Lilja Sigurðardóttir has a brilliant knack for tying together socio-economic issues with character led murder mysteries and here it is used to great effect. As she effortlessly moves from scenes of domestic drama to high finance crimes with sprinkles of Icelandic politics and the contemporary refugee situation, she has created a rounded drama that combines the personal and the political. Fans of Sigurðardóttir’s previous series will spot one returning character, but her appearance is, so far, of passing interest.
As ever, Quentin Bates translation is excellent and his knowledge of Iceland allows those shadows to cast their shape in the way nature intended. I love that he’s left in the ‘ten drops of coffee’ expression. It’s always good to learn something more about this fascinating country and Bates brings you to Iceland as you read.
Verdict: With important themes of family, sibling rivalry, domestic abuse, financial crimes and a tense refugee situation, this tense and gripping novel packs a punch that feels like an iron fist in a velvet glove. Roll on Book Two!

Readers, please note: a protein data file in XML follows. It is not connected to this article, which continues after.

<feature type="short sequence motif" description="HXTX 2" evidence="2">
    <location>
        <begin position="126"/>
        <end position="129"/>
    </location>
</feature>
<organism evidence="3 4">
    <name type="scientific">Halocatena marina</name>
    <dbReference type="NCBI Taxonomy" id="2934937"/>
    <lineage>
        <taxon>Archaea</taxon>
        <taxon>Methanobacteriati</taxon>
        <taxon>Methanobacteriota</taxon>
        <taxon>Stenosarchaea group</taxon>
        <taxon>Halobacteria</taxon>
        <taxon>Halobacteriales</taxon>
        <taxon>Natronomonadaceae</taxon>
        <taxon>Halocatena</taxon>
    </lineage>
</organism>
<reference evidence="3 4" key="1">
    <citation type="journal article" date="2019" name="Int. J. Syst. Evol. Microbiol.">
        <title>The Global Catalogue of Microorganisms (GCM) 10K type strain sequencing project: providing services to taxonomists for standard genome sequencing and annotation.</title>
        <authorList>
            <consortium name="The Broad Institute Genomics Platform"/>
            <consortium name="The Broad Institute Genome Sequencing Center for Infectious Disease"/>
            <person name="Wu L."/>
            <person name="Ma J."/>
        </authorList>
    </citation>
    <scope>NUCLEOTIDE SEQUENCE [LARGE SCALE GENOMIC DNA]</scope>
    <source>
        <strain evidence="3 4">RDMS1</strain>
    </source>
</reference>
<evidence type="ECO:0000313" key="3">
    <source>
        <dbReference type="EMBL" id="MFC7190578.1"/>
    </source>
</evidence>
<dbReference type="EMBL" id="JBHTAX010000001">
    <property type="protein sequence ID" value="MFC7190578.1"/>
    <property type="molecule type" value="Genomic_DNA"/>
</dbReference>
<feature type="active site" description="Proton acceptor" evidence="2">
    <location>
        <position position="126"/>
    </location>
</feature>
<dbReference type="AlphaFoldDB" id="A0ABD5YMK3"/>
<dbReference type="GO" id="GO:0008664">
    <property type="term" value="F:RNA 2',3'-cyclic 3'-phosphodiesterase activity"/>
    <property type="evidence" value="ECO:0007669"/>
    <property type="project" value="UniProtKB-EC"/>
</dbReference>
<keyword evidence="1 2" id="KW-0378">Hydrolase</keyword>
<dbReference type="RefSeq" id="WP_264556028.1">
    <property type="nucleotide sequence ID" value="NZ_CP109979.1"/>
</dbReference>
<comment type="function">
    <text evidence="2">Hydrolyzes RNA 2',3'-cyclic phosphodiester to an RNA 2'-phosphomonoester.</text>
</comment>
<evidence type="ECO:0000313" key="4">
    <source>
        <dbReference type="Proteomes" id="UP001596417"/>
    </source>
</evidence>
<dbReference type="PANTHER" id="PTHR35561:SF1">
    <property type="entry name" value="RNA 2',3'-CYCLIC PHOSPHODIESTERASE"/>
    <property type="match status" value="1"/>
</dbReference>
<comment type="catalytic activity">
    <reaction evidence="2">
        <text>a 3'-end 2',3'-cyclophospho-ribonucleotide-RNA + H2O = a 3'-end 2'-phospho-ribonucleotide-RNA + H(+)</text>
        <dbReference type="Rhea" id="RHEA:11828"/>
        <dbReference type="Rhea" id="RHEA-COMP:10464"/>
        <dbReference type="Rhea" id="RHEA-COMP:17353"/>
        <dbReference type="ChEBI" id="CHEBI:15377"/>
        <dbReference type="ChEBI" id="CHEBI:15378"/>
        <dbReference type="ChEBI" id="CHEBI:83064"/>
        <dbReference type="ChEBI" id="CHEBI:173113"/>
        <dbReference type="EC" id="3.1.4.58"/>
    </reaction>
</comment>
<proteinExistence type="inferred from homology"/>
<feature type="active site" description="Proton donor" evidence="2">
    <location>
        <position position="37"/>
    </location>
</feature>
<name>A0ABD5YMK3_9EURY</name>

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Icelandic crime-writer Lilja Sigurdardóttir was born in the town of Akranes in 1972 and raised in Mexico, Sweden, Spain and Iceland. An award-winning playwright, Lilja has written five crime novels, including Snare, Trap and Cage, making up the Reykjavik Noir trilogy, and her standalone thriller Betrayal, all of which have hit bestseller lists worldwide. Snare was longlisted for the CWA International Dagger, Cage won Best Icelandic Crime Novel of the Year and was a Guardian Book of the Year, and Betrayal was shortlisted for the prestigious Glass Key Award and won Icelandic Crime Novel of the Year. The film rights for the Reykjavik Noir trilogy have been bought by Palomar Pictures in California. Lilja is also a writer on the Netflix series, Katla. She lives in Reykjavík with her partner.